While many of the issues Biden has prioritized have begun to be addressed, many of them are still in their infancy, with the details of how they will be implemented and funded still to be determined. The following steps have already been implemented or proposed in Biden’s plan:
- In early March, Biden signed a $1.9 trillion COVID-19 relief bill (named “The American Rescue Plan”), providing stimulus payments, unemployment benefits, and child tax credits to millions of Americans to help stimulate the economy.
- On March 31, through the “American Jobs Plan,” Biden outlined a nearly $2 trillion infrastructure and jobs plan that is to be funded primarily through a corporate tax hike and additional measures designed to discourage U.S. corporations from moving their operations overseas to reduce or eliminate U.S. taxation (i.e., “offshoring”).
- The American Rescue Plan also allocates significant funding for providing vaccinations to all Americans at no cost if needed, and additional funds to help the nation’s food service industry and K-12 schools survive the financial impacts of the pandemic.
- The proposed “American Families Plan” by the White House in late April is also designed to help families cover basic expenses, gain greater access to health care insurance, and reduce child poverty through the use of child tax credits and similar measures.
These large spending bills, both passed and proposed, will need to be funded in some manner. Currently the following are some of the changes to the tax laws that could have a significant impact on your estate planning:
- Increase IRS enforcement efforts of wealthy taxpayers. The White House has determined that significant tax revenues are being left on the table due to the inability of the IRS to enforce current tax laws. Biden has proposed increased funding of the IRS to enforce laws against tax avoidance abuses and increase audits to ensure taxes that are in fact owed are being assessed and collected.
- Elimination of the rule of step-up in basis at death. This proposed change to the tax code would eliminate the benefit of receiving a step-up in tax basis on inherited property in the hands of a deceased individual’s heirs and beneficiaries for gains in excess of $1 million (or $2.5 million per couple when combined with existing real estate exemptions). This could result in significant capital gains taxes being assessed upon the sale of the property once it has been inherited. However, certain exceptions to this rule for small business owners and farmers would be preserved under the proposed legislation.
- Increases in top income tax rate. Another Biden proposal under consideration is the increase in the top individual tax rate from 37 percent to 39.6 percent and elimination of the lower capital gains tax rates otherwise available for those earning over $1 million annually. Rather, capital gains would be taxed as ordinary income for those earning over $1 million annually.
- Reducing potential benefits of 1031 exchanges. The President is calling on Congress to reduce the benefits available with the special tax break that allows real estate investors to defer paying capital gains taxes when they exchange properties.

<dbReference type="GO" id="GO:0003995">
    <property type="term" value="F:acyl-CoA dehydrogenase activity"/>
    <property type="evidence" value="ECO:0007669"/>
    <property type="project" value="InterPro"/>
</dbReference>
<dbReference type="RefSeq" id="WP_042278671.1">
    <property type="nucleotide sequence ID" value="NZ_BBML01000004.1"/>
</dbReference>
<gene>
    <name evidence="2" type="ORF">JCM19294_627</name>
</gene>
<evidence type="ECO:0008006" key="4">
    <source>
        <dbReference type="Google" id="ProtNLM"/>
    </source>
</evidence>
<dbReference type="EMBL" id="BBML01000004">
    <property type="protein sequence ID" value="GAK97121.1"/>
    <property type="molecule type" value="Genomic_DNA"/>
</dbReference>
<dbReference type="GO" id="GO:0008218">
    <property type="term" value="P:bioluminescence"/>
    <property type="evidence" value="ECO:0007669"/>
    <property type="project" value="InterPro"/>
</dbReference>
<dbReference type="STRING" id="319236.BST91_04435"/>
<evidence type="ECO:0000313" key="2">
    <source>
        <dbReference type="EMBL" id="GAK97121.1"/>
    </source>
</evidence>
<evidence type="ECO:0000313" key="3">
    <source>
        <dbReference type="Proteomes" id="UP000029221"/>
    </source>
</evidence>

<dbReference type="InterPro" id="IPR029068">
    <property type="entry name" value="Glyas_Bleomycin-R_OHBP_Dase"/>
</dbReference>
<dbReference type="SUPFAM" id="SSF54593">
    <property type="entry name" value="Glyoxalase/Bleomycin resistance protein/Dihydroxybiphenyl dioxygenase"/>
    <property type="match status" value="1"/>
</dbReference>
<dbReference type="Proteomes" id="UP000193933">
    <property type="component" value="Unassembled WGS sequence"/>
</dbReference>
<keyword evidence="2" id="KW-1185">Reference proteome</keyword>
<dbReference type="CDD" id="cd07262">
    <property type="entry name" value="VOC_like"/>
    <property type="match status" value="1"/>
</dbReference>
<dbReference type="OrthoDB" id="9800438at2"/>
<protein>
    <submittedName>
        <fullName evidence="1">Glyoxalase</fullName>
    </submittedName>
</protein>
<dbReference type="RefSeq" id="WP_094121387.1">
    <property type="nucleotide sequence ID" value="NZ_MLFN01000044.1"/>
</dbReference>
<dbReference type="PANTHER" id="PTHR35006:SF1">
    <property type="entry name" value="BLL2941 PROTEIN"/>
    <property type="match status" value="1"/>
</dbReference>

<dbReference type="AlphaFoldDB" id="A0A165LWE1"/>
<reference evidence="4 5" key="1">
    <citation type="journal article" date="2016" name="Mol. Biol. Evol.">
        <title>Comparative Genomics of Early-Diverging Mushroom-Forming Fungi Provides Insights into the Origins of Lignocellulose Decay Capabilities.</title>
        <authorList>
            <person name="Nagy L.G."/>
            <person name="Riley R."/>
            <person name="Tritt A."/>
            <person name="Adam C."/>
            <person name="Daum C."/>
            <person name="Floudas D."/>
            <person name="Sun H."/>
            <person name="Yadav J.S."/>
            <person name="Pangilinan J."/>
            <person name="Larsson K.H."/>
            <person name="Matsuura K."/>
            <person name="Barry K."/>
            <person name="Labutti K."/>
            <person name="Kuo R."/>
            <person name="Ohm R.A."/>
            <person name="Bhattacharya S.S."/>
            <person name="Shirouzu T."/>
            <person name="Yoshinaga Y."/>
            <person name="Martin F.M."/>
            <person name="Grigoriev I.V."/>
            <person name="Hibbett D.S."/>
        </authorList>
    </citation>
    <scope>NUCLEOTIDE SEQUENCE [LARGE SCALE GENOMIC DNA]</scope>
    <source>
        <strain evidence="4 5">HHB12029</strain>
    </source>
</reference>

Flexibility Is Key in These Uncertain Times
We are living in a time of significant uncertainty when it comes to estate planning and the economy. As a result, it is more important than ever to ensure your estate plan is designed in a way that enables you to move quickly and take advantage of estate and tax planning opportunities that may arise or those that may be eliminated soon.
Additionally, there remain many non-tax-related reasons to keep your estate planning up-to-date and relevant to your current circumstances:
- Protecting property for the benefit of your loved ones. Careful estate planning can do more than just avoid taxes. It can also ensure that your loved ones are the only people to benefit from your wealth by protecting inheritances from threats such as lawsuits, bankruptcy, divorcing spouses, and poor management and spending habits. By using various estate planning techniques such as trusts, LLCs and family limited partnerships, and exempt property planning, significant protections can be created for your loved ones.
- Avoiding probate courts. Quality estate planning frequently incorporates a variety of probate avoidance techniques, such as using fully funded trusts, proper beneficiary designations, and lifetime transfers to beneficiaries. By avoiding probate, you can ensure that your family’s privacy is maintained and prevent needless court interference and challenges to your estate planning.
- Planning for incapacity and long-term care. Using powers of attorney, healthcare directives, trusts, and healthcare privacy information authorization documents, you can ensure that only those whom you trust to manage your healthcare decisions and finances are the ones to do so if you ever become incapacitated.
Keeping abreast of the whirlwind of changes in the law and the economy can be a tall order for anyone when it comes to maintaining an estate plan. That is why having an estate plan with appropriate provisions that allow for flexibility is so important. We are prepared to keep you apprised of the legislative changes that are headed our way and will help you stay informed so you can move quickly if changes to your estate plan become necessary.